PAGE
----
Gov. Bill Haslam/ GEORGE WALKER IV / FILE / THE TENNESSEAN
By LUCAS L. JOHNSON II / Associated Press
NASHVILLE, Tenn. (AP) -- A Republican bill to tighten enrollment requirements for online-only schools has been softened while a Democratic proposal to ban private companies from running them has been derailed.
The House Education Subcommittee took up virtual schools Tuesday amid allegations that a privately operated one directed teachers to cover up failing grades.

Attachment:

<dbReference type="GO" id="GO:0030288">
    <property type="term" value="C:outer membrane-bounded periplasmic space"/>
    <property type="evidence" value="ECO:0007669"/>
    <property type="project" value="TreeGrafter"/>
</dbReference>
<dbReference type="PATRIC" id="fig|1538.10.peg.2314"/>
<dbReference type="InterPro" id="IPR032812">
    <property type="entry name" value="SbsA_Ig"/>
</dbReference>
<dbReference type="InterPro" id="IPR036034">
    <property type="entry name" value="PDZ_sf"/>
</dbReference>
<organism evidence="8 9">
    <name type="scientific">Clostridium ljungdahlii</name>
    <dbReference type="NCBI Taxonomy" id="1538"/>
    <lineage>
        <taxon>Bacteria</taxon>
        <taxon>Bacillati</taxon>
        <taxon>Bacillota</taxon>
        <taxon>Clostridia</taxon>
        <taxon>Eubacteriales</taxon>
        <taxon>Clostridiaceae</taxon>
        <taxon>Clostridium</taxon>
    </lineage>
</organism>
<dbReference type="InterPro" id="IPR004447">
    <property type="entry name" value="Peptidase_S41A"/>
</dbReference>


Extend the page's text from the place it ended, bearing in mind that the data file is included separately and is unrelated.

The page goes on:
The committee altered Gov. Bill Haslam's proposed enrollment cap so it kicks in only if the school falls below performance guidelines for two consecutive years.
A Republican parliamentary move cut off debate when a Democrat tried to discuss an email obtained by WTVF-TV that indicated the vice principal of Tennessee Virtual Academy directed middle school teachers to delete two months of bad grades.
State officials have questioned K12 Inc.'s operation of the academy, calling its first-year test results "unacceptable."